### 2.1 The artificial immune system

The Chordata phylum of animals has notochord; it is an important structure in the vertebrate, and leads to having a strong immune system. The immune system has fundamental attributes of adaptability, distribution, robustness, and self-regulation (self-updated) according to the situations. These properties are managed by cells (smallest unit of living animal called). These cells make tissues, and organs. The immune system protects the body from known and unknown diseases such as virus and bacteria attacks. The natural immune systems works as a defense system for body against pathogens, and this field of the study is called as artificial immune systems (AIS). Surviving from the massive attack of different viruses/bacteria is a complex procedure, thus the body needs a unique flexible immune system. It should efficiently be strong enough to neutralize the specific antigens. To enhance the performance of the body’s immune system, a multilevel defense system is required, and it should have self-adaptive, upgradeable and generic behavior. Nowadays, several researchers have been motivated by the immune system’s behavior and have been applying its behavior to many complex issues such as fault detection and pattern recognition. In [22], the author proposed constrains for immune system-based paradigm, and it is based on the response principle of system. A new cell signal transfer prospective, cell interaction techniques, and optimizations conditions are discussed in [23]. The authors of [24] proposed a new multiclass classifier based on immune system principles. The proposed work has a unique feature of classifier for embedded property with local feature selection. In [25], the authors proposed an optimization technique for the RIFD-based position system and they produced several results for the three-benchmark functions. In [24], they are indicating that the proposed system performs better than other algorithms. In addition, the evaluation results produced in [25] shows that it can predict the picking cart’s position more accurately. The authors of [26] introduced a new sub-pixel mapping strategy based on the immune system, and is used for the sub-pixel mapping in remote sensing imagery system. The AIS, inspired by the immune system, has powerful information processing capabilities such as clustering/classification, anomaly detection, optimization, and data mining.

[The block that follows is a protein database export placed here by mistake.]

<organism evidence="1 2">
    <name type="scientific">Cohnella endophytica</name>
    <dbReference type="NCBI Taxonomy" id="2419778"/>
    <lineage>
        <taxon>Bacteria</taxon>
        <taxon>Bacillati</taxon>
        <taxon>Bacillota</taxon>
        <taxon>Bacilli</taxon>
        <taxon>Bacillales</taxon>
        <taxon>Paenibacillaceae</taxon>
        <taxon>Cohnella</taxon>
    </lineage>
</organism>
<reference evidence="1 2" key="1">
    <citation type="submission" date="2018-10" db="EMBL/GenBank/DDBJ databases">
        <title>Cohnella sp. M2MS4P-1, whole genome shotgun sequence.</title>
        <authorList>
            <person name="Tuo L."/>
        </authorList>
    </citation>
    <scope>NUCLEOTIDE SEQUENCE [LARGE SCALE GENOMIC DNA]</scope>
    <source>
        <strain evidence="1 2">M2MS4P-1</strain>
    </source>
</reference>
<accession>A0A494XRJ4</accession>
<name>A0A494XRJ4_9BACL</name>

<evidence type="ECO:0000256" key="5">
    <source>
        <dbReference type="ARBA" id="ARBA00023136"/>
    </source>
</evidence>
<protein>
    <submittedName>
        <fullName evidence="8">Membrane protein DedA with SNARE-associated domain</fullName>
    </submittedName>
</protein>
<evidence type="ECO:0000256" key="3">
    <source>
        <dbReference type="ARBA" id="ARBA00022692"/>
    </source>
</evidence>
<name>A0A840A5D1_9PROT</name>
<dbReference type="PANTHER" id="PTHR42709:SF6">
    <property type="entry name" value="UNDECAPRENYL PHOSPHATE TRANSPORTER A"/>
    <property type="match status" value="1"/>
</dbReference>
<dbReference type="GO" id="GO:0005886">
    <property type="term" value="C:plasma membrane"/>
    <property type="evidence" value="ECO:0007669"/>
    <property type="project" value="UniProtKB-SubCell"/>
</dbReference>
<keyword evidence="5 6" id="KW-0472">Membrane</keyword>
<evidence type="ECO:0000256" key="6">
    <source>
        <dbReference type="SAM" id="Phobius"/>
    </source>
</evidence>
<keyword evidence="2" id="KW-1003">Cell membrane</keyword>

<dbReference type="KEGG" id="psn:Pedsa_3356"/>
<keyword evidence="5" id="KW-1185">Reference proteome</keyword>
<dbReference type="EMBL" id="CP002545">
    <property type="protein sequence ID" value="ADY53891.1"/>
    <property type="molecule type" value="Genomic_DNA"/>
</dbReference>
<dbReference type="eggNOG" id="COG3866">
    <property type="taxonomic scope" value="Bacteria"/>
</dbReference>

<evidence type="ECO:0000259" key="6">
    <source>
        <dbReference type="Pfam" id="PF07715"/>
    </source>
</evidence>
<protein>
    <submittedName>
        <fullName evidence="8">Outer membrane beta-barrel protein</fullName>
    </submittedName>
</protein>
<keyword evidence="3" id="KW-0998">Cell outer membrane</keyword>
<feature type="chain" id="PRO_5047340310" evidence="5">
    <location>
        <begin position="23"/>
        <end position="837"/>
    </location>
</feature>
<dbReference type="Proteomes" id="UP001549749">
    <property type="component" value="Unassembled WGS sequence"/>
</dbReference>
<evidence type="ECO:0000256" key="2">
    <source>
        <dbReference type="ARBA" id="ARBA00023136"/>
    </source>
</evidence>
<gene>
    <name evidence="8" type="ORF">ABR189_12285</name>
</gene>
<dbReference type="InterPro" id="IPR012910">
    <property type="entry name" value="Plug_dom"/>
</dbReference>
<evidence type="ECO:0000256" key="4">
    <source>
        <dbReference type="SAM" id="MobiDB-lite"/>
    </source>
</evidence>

### 2.2 Motivation and contributions

There are several location management techniques that are available in literature. Each has its own advantages and disadvantages. Now, we are looking for a robust, scalable, and pervasive location management scheme. The immune system is helpful in achieving this objective. The artificial immune system is a growing paradigm in computational intelligence (CI) and it has several application domains, such as recognition, detection, elimination of foreign threats and non-self-entities. It has the ability to learn, update, upgrade, and adapt. The artificial immune system has a unique feature of “ability to learn” and “self-adaptability”. In this work, we are using these components for our research purpose. There are several location management techniques available with many pit falls, but none of them follows the natural phenomena. The mobile users are seeking robust, intelligent, adaptive and self-configurable mechanisms for location management. This has motivated us to apply the mechanism of immune system for location management in mobile cellular networks. Here we are introducing immune system-based location management scheme for cellular networks and it has made the following contributions.